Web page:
Factory Processor’s Bump Hat

The factory inside a large trawler like the Alaska Ocean is filled with equipment for filleting, processing, freezing, and packing enormous quantities of fish. Workers are trained in safety procedures and also wear protective headgear and earplugs as they work. While not required to wear certified safety helmets like the fishermen on the weather deck, they wear bump hats molded from high-density polyethylene for protection from minor bumps and bruises.
This yellow bump hat was worn by Thelma McFarland, a fish processor, who was working her third season aboard the Alaska Ocean in 2007. She wore it over a disposable hairnet, which covered and held her hair in place, a requirement for maintaining sanitary conditions in the factory. There are typically four factory shifts, and the bump hats are color-coded according to each shift—blue for A, yellow for B, green for C, and orange for D shift. The color-coding allows managers to quickly assess the number of workers that will be needed on extra kicker shifts. The lead managers in each area wear red bump hats.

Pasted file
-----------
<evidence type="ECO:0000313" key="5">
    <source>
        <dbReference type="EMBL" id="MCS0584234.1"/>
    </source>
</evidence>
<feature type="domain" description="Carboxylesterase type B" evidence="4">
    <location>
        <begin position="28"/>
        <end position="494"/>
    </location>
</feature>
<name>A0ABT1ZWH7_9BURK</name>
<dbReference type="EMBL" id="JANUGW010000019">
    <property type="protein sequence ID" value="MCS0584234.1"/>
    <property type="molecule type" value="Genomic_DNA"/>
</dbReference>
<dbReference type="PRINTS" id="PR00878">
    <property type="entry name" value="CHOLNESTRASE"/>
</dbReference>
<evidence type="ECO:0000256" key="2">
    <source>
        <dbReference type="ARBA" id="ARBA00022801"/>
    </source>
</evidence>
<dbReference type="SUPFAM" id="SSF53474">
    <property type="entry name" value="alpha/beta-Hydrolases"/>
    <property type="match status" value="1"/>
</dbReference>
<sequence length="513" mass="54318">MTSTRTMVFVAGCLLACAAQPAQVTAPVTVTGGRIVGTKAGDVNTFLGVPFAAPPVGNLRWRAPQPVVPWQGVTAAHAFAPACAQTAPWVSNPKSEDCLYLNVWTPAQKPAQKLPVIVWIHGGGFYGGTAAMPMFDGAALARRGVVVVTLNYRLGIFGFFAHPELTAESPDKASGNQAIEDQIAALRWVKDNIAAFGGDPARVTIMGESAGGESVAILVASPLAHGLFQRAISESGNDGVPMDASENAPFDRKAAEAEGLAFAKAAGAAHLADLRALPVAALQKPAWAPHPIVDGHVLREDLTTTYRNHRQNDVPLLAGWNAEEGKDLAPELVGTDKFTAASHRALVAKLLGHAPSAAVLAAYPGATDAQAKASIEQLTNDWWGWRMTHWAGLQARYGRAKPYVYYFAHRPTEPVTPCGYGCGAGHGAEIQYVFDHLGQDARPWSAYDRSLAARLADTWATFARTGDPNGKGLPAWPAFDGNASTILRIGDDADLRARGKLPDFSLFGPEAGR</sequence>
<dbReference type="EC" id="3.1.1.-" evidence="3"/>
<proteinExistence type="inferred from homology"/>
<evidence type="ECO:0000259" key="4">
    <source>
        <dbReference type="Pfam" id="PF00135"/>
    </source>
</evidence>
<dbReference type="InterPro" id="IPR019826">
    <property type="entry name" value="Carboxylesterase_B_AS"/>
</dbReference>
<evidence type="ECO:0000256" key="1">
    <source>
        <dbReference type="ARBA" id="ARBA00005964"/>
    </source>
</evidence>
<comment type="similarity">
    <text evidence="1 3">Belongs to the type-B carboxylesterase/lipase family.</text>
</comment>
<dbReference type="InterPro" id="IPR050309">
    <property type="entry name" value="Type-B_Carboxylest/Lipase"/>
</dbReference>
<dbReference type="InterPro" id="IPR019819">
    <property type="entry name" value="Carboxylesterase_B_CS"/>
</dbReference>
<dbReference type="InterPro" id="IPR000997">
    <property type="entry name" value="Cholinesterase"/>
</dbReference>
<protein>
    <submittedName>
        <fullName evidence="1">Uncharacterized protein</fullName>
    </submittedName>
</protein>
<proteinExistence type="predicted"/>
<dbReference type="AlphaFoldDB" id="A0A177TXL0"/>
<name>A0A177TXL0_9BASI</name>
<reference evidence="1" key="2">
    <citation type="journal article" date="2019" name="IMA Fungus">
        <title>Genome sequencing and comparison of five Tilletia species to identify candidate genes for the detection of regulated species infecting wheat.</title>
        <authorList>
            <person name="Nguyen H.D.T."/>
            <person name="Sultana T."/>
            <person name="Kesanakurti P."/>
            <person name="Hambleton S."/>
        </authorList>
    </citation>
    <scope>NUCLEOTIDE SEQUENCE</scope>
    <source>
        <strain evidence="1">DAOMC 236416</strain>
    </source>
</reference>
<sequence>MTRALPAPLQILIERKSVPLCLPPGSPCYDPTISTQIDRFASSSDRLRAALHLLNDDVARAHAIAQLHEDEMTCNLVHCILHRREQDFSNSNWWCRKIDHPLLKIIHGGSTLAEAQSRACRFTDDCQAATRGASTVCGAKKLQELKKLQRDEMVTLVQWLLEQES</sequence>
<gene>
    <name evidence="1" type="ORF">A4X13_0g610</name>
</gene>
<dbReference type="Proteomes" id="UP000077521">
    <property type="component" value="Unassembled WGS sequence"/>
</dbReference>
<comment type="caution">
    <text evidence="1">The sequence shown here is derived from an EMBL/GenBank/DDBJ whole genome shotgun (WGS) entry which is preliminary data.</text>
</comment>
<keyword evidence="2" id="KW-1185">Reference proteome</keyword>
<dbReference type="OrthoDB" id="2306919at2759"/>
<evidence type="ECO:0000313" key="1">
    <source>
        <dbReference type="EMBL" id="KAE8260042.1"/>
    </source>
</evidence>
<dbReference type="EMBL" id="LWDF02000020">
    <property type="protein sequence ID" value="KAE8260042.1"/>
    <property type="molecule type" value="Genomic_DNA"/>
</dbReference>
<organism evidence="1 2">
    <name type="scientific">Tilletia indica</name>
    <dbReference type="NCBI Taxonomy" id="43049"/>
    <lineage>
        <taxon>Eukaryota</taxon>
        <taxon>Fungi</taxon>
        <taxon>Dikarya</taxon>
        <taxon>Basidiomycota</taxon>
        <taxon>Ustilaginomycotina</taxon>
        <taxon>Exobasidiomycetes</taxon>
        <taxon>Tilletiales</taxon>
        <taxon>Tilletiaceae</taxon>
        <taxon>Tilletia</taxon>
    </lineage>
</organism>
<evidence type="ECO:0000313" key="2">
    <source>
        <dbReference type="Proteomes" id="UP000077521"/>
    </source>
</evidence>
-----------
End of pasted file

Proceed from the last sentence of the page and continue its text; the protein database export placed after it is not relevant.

Object Name
hard hat
bump hat
date made
Associated Date
McFarland, Thelma
Physical Description
plastic (overall material)
overall: 4 3/4 in x 7 1/4 in x 11 in; 12.065 cm x 18.415 cm x 27.94 cm
Place Made
United States: Kentucky, Cynthiana
Associated Place
United States: Alaska
United States: Pacific Coast
United States: Washington
North Pacific Ocean
Bering Sea
ID Number
catalog number
accession number
Industry & Manufacturing
Natural Resources
Clothing & Accessories
On the Water exhibit
Contemporary United States
See more items in
Work and Industry: Maritime
On the Water exhibit
On the Water
Data Source
National Museum of American History, Kenneth E. Behring Center
Credit Line
Alaska Ocean thru Jeff Hendricks
Publication title
On the Water online exhibition
Publication URL

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